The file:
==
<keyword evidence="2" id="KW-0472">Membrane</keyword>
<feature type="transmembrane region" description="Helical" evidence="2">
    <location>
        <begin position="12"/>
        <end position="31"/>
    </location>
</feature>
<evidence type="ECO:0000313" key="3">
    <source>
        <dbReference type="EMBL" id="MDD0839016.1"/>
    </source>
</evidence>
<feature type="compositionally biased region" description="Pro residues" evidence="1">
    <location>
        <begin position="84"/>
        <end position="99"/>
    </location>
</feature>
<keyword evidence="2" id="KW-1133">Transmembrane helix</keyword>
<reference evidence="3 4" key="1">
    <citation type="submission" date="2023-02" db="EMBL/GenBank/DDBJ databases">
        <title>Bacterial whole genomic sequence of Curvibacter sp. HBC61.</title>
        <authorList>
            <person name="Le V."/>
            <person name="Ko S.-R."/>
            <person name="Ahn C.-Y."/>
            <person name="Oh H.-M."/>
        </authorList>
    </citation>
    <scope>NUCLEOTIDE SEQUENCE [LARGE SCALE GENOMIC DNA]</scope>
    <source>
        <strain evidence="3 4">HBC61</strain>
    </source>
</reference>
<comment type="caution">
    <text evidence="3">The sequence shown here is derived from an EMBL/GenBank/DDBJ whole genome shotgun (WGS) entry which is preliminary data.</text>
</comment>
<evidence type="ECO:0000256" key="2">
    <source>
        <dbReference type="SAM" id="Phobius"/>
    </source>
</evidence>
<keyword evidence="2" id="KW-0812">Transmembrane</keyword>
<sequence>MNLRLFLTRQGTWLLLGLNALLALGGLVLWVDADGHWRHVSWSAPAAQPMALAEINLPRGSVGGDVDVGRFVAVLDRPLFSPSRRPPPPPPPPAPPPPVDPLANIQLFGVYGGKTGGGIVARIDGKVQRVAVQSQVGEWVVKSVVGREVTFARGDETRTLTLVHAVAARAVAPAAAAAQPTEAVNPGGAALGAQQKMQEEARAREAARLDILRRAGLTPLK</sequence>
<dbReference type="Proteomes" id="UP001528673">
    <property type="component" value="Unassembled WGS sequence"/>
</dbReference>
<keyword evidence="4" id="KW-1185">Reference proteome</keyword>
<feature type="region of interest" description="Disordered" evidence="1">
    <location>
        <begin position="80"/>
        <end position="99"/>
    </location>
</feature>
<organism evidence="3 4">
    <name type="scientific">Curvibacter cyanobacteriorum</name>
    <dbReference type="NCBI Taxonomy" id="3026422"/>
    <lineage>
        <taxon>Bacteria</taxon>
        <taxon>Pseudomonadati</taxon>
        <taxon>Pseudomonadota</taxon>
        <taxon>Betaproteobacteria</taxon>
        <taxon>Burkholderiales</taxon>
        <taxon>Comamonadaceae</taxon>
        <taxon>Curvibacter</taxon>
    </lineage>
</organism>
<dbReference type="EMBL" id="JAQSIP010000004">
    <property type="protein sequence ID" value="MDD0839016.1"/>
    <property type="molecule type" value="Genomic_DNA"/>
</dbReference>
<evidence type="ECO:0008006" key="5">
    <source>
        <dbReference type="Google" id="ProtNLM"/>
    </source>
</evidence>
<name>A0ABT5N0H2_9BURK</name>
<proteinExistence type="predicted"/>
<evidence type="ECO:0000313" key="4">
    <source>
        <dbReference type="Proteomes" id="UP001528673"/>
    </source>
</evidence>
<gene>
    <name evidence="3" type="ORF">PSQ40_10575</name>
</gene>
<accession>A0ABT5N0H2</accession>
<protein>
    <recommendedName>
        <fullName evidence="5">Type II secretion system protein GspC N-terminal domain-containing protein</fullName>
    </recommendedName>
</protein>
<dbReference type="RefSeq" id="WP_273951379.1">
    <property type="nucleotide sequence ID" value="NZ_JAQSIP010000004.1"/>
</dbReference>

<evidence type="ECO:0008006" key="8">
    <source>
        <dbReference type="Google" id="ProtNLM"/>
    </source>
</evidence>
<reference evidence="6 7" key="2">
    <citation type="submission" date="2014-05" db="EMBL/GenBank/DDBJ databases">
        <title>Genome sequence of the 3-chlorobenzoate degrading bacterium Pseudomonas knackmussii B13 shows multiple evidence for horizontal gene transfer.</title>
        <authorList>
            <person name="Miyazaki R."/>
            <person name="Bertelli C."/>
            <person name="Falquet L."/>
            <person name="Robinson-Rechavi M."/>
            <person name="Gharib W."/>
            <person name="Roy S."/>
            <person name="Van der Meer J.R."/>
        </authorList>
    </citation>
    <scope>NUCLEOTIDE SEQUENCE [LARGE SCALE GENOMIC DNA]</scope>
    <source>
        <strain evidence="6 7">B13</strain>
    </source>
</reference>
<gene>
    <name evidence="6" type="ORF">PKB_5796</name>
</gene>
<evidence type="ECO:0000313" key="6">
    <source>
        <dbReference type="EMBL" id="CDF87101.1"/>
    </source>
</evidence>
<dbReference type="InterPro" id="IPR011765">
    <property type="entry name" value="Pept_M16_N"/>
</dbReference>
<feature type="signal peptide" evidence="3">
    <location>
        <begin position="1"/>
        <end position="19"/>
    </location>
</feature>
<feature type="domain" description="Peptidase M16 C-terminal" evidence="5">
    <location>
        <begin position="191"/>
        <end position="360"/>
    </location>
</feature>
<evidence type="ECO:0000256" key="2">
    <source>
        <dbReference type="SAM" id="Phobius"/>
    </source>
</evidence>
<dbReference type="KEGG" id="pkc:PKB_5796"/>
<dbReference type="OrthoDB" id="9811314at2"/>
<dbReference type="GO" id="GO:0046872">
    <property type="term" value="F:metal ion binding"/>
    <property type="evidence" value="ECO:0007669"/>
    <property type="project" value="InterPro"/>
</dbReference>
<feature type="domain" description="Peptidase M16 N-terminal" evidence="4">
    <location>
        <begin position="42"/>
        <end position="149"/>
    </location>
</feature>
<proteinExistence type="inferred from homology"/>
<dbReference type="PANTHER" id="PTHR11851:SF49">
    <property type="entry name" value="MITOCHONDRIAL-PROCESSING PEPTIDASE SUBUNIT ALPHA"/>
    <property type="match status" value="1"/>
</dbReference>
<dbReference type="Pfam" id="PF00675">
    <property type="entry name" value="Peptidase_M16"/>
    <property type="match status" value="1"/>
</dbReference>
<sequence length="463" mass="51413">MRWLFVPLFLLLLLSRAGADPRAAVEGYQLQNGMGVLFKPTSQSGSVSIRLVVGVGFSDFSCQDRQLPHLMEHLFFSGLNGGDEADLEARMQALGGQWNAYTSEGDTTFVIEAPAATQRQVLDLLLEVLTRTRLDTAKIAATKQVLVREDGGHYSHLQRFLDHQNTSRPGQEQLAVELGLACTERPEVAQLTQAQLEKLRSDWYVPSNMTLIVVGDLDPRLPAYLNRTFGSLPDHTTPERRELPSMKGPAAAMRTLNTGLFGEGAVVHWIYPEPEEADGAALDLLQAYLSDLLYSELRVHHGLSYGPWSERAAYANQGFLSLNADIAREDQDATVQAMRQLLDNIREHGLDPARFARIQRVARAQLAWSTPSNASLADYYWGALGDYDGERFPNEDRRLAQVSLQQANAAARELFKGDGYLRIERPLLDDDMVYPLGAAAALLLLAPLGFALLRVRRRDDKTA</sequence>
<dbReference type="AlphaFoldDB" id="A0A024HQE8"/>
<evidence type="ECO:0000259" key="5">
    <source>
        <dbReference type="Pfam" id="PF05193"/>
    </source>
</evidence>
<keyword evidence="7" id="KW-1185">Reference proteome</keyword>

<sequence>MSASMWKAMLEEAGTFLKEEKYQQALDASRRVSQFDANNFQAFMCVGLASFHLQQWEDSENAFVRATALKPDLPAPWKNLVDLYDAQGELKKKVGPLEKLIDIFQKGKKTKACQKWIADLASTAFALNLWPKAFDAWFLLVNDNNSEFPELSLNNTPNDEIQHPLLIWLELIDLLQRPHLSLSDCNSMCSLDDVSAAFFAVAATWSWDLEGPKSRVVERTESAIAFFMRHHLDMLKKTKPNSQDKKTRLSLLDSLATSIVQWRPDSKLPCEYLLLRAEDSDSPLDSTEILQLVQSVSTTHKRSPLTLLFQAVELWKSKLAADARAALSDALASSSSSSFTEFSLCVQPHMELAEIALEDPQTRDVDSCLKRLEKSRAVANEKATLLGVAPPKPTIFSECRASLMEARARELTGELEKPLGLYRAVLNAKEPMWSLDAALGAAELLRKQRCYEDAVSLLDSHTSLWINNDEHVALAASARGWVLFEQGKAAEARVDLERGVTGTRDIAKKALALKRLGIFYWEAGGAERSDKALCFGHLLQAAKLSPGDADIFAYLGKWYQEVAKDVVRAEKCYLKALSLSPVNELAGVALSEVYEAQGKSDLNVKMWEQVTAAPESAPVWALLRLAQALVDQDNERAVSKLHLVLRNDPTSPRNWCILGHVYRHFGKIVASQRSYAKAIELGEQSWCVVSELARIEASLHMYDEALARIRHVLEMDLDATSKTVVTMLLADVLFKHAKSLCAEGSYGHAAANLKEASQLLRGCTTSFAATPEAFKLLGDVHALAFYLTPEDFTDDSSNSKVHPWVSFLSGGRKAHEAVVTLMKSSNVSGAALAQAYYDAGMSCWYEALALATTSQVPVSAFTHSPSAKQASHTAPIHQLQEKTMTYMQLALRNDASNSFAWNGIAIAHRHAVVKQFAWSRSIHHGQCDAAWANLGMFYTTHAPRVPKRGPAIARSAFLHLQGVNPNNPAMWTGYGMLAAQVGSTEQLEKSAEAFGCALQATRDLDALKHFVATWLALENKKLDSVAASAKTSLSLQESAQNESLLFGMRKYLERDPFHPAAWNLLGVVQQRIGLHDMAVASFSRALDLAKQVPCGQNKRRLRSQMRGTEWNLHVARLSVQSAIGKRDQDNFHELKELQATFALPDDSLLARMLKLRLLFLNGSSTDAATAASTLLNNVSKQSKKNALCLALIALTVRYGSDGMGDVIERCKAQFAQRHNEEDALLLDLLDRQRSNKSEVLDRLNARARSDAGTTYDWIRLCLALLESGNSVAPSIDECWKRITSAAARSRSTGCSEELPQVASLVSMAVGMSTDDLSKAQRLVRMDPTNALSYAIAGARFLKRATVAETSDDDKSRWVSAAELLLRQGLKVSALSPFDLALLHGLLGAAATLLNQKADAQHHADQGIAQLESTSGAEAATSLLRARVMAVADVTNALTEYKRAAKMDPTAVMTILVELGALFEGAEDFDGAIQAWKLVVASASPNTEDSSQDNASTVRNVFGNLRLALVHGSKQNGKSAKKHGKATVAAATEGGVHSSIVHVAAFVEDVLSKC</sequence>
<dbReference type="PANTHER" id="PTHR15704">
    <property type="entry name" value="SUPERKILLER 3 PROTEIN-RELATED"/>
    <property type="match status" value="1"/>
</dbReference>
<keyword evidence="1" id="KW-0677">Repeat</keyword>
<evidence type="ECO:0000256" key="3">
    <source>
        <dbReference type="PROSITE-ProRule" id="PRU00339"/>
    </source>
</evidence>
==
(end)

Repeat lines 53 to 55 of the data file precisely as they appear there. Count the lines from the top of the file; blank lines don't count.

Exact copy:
    </location>
</feature>
<organism evidence="3 4">